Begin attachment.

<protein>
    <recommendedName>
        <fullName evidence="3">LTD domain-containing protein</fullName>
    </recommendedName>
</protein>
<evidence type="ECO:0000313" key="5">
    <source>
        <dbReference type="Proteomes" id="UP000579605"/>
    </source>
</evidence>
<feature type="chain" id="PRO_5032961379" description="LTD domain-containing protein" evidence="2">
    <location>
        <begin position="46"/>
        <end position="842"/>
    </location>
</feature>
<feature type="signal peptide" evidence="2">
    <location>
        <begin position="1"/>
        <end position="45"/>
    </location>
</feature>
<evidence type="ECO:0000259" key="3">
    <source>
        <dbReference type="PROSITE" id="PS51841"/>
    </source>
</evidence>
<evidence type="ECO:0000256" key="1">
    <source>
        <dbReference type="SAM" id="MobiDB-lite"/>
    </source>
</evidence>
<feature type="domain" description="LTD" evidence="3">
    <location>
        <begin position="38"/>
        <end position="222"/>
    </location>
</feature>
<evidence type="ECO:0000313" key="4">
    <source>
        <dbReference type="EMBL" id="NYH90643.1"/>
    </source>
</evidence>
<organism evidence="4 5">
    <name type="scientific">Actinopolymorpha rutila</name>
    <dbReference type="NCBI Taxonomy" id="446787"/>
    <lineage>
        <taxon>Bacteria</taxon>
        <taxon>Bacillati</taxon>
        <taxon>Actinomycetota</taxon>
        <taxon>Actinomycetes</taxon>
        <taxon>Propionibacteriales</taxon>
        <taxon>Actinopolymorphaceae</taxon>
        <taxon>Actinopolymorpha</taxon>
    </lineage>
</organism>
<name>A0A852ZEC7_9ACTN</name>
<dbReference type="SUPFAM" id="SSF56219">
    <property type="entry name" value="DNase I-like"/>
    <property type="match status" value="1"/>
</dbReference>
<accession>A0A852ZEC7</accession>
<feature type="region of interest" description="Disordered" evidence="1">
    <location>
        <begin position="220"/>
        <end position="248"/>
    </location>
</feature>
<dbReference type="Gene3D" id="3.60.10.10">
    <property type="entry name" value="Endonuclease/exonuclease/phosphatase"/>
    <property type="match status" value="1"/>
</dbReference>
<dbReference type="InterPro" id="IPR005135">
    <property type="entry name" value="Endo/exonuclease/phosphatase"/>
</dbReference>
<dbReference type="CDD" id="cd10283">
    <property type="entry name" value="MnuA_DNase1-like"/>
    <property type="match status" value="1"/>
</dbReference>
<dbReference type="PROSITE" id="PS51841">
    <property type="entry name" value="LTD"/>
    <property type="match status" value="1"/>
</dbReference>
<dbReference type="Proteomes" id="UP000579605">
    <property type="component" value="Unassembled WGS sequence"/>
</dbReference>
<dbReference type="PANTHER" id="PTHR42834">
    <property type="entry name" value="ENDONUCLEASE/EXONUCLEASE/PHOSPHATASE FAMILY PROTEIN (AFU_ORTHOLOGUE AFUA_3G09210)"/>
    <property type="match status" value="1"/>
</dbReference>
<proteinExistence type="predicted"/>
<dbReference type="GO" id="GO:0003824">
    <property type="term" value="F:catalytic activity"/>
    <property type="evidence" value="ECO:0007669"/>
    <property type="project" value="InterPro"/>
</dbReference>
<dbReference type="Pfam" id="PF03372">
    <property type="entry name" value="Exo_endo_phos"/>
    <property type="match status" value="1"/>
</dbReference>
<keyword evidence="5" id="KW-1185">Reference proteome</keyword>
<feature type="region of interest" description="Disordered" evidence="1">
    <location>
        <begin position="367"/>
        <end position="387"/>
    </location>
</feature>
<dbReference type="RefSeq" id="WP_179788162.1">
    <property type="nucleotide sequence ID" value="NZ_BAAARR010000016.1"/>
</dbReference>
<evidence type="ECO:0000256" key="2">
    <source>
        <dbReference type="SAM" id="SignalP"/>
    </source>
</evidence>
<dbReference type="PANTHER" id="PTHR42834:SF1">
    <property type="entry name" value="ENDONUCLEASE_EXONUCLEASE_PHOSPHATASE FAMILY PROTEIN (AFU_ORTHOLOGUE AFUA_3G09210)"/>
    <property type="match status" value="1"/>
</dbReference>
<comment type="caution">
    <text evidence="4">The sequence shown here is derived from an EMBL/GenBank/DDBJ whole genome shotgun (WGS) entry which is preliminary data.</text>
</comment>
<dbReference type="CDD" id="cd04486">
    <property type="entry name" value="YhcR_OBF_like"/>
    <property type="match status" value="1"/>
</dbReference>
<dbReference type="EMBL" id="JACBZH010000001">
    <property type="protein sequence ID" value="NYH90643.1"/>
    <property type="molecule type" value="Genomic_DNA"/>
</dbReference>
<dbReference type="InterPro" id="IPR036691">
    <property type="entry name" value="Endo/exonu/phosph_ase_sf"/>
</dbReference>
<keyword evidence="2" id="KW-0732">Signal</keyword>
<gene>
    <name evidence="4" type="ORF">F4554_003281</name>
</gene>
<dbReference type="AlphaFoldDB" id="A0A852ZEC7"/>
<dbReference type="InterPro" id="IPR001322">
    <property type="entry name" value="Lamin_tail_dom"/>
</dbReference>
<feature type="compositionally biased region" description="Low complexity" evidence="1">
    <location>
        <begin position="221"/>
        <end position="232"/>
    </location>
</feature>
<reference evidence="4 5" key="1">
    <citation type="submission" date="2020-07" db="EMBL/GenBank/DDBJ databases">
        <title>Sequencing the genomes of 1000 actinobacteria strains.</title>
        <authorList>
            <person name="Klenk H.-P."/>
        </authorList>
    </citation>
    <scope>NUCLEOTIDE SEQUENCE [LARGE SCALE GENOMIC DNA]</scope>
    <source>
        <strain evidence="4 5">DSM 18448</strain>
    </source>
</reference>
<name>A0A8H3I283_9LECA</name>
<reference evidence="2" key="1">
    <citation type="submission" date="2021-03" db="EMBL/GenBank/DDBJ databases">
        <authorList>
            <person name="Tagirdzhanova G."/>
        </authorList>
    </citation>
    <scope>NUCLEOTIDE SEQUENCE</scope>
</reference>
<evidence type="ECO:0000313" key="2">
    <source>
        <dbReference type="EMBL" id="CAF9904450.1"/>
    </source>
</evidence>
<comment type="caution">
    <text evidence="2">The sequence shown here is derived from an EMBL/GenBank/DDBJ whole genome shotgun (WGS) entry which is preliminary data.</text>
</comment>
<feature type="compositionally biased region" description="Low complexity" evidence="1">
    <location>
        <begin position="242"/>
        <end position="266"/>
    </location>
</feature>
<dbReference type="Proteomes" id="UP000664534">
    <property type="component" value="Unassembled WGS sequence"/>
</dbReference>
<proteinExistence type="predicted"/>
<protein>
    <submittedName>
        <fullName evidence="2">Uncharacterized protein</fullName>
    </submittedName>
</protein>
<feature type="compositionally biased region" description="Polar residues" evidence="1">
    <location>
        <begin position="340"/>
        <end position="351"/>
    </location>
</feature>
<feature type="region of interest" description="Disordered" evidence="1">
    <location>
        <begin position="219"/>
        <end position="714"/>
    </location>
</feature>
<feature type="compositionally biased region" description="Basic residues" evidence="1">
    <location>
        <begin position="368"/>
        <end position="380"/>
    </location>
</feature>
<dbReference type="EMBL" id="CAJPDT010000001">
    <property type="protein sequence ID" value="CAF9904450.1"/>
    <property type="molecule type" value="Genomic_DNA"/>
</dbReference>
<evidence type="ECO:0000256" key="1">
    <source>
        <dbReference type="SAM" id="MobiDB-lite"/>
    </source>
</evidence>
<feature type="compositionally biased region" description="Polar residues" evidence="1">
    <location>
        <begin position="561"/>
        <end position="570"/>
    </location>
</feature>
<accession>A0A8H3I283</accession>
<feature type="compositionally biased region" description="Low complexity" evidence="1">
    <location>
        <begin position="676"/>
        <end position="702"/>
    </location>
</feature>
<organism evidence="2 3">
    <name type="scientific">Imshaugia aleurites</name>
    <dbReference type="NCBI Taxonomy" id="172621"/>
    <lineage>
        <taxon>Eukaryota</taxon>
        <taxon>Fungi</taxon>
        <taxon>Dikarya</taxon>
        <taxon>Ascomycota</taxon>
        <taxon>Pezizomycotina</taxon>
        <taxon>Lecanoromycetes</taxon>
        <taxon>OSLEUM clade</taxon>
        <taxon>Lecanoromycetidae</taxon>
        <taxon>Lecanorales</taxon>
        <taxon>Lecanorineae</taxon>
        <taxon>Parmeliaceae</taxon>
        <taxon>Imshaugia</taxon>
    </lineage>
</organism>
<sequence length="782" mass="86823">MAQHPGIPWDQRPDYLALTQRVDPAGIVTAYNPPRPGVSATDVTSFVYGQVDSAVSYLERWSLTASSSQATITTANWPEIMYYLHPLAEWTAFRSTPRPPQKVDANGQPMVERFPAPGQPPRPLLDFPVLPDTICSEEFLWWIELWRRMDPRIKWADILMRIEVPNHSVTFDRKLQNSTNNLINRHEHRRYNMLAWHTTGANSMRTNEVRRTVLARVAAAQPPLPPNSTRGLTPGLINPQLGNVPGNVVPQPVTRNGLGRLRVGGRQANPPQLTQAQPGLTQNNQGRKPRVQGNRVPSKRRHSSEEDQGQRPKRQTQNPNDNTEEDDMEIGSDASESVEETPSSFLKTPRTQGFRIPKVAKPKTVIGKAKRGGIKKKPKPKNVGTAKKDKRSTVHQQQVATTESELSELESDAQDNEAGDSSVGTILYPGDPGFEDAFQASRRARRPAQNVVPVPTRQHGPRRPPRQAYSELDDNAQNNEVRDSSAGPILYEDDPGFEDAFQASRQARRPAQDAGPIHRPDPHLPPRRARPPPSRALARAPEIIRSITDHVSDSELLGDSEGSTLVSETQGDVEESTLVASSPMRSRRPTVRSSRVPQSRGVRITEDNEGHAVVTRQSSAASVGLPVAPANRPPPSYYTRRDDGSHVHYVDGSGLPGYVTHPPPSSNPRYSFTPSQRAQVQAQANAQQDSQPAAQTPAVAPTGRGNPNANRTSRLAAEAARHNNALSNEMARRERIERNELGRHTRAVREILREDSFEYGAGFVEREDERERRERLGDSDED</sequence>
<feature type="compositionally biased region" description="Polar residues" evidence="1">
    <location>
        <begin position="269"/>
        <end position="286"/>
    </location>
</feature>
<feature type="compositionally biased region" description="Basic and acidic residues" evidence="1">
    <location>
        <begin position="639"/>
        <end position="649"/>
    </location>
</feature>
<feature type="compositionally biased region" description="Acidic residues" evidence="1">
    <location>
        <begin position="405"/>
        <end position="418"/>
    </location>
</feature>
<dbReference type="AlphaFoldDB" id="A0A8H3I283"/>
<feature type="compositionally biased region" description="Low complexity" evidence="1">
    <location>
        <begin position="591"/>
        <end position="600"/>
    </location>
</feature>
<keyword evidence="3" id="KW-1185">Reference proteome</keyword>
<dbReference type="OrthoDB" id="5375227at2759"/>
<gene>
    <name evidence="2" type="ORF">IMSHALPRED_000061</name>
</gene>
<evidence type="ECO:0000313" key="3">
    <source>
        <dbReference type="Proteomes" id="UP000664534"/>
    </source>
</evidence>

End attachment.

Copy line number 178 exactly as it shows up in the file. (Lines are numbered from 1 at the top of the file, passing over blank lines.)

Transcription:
    <location>